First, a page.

It’s a corporate dream come true: imagine if a company could find out exactly which customers — and potential customers — could influence others.
If one could identify with precision those consumers who influence others in their buying decisions, one could make a fortune.
That’s the reasoning behind a number of new web-based projects that are basically watching all of us online, seeing what we do on Twitter and Facebook, and attempting to measure our influence.
These sites then find companies interested in knowing who are the “influencers” so they can tempt them with free samples and other perks.
But, as if often the case on the net, what was intended for one purpose can be used for an entirely different one. Take, for example, Klout (www.klout.com). Measuring our activity on Twitter, Facebook Linked In and other social networks, it rates every user on a scale from 0 to 100. The average rating, they say, is about 20. Super-famous celebrities can make it into the 80s or 90s.
Klout claims to measure “true reach” (how many people you influence), “amplification” (how much you influence them) and “network impact” (the influence of your network).
So, how are trade unions doing? Oddly enough, not badly. Topping the list of a random selection of a couple of dozen major unions are three based in the USA — the AFL-CIO (the American TUC), the Service Employees International Union, and Working America — an innovative community organizing project of the AFL-CIO. Those three are rated 70, 67 and 66.
But just below them are two British unions -— UNISON with 62 followed by PCS with 61. Unite is not far behind with 58. These are quite high numbers.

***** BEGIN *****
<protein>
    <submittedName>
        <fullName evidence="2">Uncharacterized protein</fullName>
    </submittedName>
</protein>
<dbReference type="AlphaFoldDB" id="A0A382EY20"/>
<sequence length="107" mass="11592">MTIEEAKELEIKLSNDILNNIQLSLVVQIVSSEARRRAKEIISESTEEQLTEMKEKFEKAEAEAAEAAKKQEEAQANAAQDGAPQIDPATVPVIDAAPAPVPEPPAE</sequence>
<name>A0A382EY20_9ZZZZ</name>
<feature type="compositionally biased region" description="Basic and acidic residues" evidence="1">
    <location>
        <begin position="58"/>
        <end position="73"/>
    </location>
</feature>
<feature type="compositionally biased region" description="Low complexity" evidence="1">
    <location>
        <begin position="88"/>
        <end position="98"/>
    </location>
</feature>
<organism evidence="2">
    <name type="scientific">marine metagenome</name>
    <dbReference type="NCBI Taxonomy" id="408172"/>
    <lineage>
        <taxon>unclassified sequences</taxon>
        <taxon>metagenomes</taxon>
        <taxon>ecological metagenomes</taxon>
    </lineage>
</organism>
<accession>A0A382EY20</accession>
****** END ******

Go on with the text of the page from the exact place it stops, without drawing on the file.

Toward the very bottom of the list — though still with above-average numbers — are global union federations like the IFJ (journalists), IMF (metal workers) and IUF (food workers), with ratings from 21-29. (The AWL rates higher than all of those, with a score of 33.)
In general the global trade union movement isn’t nearly as influential — according to Klout — as national unions. The International Trade Union Confederation, which represents 175 million workers, is rated as having less influence in social networks than LabourStart.
Unions that use the net well are considered more influential by Klout than unions that have massive numbers of members. So the tiny Industrial Workers of the World gets a high rating than the Canadian Auto Workers. But in the real world, the CAW is a far more influential group than the IWW.
Tools like Klout are going to get better, including more social networks (Linked In was only recently added). Unions will also get better about signing up their members a subscribers to their Twitter feeds and as fans of their Facebook pages.
When that happens, the gap between real-world influence and online “klout” will shrink.